Tempted to Accept That LinkedIn Invitation? Think Twice


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You never know. That one connection could be the first step toward a new job -- or the first step toward getting hacked.

Who turns down a LinkedIn invitation? You never know, that one connection could be the first step toward a new job, or a new client, or a lucrative contract.

Or, it could be the first step toward getting hacked.

In the latest cautionary tale about overly promiscuous social media sharing, investigators at Dell recently found that hackers set up a network of fake LinkedIn profiles, all designed as an elaborate ruse to steal electronic intelligence from telecommunications companies.

The 25 fake profiles cross-referenced each other, giving them credibility, and managed to trick hundreds of telecom workers and others into accepting connections. Dell’s SecureWorks research team believes an Iran-based hacking organization named Threat Group 2889 was behind the scheme. Earlier, this group was accused of duping Internet users into installing malicious software by disguising a program as a resume submission tool.

“We assess this group is tasked with obtaining confidential information for cyber espionage purposes,” Dell said. “This assessment is based on the inferred targeting of Arab middle-eastern companies, governments and defense organizations.”

LinkedIn can be a powerful tool for finding a new job or building a network of professional connections. It is also a powerful tool for hackers or scammers to get a foothold into your digital life and your personal information. LinkedIn users tend to be more open to accepting connections from strangers than users of other social networks, like Facebook, because LinkedIn is perceived as less personal.

But connecting on LinkedIn can create its own perils. It’s easy to craft an alleged dream job for a would-be hacking target, for example, and trick him or her into opening an attachment.

Job seekers tend to be vulnerable, for obvious reasons. A recent survey showed that online job scams continue to succeed at high rates. About 17 percent of job seekers have reported being a victim of a job scam at least once, if not multiple times, according to the survey by FlexJobs. Victims were tricked by would-be ID thieves into surrendering personal information for a job that didn’t exist, doing work for which they were never paid, or being directed to conduct illegal activity such as shipping stolen goods overseas.

Meanwhile, oversharing on LinkedIn has produced some unexpected frustrations for users. Last year, four members sued the site over its “Reference Search” feature, which some human resources departments used when considering job applicants. Available for an extra fee, Reference Search used LinkedIn data to generate a list of job candidates’ associates and make it easy to reach out to their former colleagues. The lawsuit claimed the list constituted a credit report, and because applicants were not notified, “Reference Search” was a violation of the Fair Credit Reporting Act. The suit was dismissed, but LinkedIn discontinued Reference Search this summer anyway.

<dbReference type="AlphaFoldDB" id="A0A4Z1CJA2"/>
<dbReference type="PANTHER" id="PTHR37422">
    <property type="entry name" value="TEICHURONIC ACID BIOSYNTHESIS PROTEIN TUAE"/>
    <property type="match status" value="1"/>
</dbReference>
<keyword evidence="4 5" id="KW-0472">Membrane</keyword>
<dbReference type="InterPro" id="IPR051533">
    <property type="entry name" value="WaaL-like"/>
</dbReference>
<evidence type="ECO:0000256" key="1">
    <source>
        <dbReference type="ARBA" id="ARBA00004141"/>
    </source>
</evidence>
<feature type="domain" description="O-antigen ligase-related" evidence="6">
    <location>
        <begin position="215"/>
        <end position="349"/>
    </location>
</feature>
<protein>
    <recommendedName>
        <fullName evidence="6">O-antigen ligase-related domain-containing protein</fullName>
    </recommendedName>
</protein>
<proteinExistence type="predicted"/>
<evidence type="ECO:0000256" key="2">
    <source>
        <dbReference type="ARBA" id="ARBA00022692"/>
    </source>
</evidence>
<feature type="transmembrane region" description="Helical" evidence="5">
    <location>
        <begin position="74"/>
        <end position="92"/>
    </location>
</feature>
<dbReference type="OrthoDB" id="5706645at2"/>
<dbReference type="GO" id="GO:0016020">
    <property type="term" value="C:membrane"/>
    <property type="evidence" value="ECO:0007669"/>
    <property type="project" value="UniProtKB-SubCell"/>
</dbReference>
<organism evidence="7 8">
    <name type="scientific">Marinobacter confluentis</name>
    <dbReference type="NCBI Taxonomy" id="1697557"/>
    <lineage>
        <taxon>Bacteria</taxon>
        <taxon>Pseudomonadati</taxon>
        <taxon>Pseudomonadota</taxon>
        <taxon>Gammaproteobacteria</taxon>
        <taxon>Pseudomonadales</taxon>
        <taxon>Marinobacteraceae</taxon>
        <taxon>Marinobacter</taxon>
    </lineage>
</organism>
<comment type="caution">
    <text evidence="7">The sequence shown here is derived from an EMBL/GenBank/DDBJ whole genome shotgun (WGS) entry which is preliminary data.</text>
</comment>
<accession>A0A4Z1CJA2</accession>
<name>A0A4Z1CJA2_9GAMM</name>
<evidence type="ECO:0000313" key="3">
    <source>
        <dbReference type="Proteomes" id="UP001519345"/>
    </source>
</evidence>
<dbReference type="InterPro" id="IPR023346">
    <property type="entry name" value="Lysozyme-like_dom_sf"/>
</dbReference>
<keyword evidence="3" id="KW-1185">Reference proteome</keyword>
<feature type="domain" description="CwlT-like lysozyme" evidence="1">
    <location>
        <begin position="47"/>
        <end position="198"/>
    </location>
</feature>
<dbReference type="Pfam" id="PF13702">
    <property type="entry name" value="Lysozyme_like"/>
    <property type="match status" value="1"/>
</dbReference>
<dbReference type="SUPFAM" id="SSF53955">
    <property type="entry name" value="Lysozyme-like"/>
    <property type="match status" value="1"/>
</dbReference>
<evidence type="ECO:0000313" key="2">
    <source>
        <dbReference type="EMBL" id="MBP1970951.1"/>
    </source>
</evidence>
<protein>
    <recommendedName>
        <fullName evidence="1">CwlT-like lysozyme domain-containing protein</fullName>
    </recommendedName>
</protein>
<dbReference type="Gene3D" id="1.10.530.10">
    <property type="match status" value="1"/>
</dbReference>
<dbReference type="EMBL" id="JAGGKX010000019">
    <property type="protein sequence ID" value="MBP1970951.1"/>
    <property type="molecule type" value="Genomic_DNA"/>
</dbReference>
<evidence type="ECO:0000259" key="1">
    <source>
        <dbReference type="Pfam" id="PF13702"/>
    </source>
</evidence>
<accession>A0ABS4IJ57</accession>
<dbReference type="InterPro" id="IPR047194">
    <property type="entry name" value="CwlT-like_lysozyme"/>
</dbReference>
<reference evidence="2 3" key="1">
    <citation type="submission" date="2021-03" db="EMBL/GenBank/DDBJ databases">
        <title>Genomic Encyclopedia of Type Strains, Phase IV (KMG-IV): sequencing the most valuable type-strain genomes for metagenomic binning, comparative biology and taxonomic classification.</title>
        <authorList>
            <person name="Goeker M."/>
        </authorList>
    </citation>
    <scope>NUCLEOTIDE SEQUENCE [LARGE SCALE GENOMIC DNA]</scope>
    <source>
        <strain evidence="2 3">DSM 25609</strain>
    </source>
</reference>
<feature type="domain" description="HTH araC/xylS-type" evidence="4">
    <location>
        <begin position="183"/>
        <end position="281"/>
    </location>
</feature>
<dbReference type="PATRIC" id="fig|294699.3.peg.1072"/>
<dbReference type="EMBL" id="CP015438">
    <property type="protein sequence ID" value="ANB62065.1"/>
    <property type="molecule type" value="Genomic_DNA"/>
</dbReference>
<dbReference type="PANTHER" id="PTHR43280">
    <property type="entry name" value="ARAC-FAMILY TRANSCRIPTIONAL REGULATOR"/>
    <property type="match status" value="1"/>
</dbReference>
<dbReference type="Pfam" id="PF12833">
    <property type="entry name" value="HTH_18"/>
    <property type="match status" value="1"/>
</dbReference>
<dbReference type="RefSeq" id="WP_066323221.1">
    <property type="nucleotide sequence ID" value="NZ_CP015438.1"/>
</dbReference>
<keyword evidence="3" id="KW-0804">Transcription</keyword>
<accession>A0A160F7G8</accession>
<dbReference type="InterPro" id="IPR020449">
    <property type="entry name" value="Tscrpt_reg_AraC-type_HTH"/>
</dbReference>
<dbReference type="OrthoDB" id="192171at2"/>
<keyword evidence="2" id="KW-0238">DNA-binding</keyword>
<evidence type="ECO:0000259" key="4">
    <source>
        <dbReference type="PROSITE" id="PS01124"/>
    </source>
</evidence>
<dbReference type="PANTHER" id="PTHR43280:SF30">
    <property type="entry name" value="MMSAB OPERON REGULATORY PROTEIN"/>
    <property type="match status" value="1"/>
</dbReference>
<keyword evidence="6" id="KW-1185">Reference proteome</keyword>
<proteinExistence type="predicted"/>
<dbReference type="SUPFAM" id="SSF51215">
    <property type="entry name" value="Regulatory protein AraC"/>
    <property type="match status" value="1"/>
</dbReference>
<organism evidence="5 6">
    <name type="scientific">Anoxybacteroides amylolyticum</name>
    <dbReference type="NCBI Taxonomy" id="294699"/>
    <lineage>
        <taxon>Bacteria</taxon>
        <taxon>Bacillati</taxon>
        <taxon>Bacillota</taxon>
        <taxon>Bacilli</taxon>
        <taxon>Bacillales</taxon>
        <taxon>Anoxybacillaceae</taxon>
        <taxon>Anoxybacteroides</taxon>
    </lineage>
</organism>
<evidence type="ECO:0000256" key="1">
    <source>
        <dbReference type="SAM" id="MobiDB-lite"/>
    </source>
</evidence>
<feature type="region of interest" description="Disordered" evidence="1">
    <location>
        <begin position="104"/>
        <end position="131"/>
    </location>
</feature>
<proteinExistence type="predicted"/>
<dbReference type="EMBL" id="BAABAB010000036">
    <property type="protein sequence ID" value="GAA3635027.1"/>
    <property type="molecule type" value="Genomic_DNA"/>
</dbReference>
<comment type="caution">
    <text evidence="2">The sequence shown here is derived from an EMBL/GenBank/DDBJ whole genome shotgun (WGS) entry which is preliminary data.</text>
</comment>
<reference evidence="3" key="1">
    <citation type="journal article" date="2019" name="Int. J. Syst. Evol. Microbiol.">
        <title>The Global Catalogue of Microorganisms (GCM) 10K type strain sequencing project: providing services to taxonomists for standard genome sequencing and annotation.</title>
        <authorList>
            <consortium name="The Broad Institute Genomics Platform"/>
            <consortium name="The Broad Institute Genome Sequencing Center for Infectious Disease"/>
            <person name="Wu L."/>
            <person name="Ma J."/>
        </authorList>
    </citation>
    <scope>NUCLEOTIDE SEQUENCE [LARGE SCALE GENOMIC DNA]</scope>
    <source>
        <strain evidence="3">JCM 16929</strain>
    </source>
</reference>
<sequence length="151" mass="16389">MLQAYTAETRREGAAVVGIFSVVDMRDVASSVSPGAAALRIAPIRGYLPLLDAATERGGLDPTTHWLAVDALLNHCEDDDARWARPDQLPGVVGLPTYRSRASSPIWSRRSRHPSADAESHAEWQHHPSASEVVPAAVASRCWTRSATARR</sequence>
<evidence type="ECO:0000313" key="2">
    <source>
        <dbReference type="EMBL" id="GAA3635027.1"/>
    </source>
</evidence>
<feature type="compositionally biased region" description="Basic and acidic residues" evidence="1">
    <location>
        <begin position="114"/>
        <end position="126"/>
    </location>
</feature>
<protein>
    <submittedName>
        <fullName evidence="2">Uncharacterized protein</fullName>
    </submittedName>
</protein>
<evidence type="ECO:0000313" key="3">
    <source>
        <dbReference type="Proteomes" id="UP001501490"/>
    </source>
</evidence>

The incident highlighted the complex issue of who owns data shared with social networks, and an even more confusing issue: Who owns data that is inferred from information that’s volunteered by users, such as who may or may not be a former work colleague.

LinkedIn also settled a lawsuit recently targeting its “add connections” feature, which invites users to let LinkedIn reach into their contacts list and automatically email invitations to connect. Users claimed they didn’t consent to follow-up emails, and the service will pay up to $13 million to settle spam allegations.

But the biggest risk of using LinkedIn revolves around its use as a hacker research tool. LinkedIn might be the best social engineering database ever invented. It is now trivial to build a database of workers at a company and craft tempting spear-phishing emails, for example.

The critical advice is this: It’s tempting to accept every LinkedIn connection that arrives. You shouldn’t. Screen your connections the way you screen Facebook friend requests. Take a moment to make sure you actually know the person, or at least have someone in common. Then take another moment to make sure the person is legit. Then take one more moment to recall the story of Threat Group 2889 and take a few extra clicks to make sure he or she is really legit.

What’s your experience with LinkedIn and other social media “friends”? Share with us in the comments section below or on our Facebook page.

Stacy Johnson

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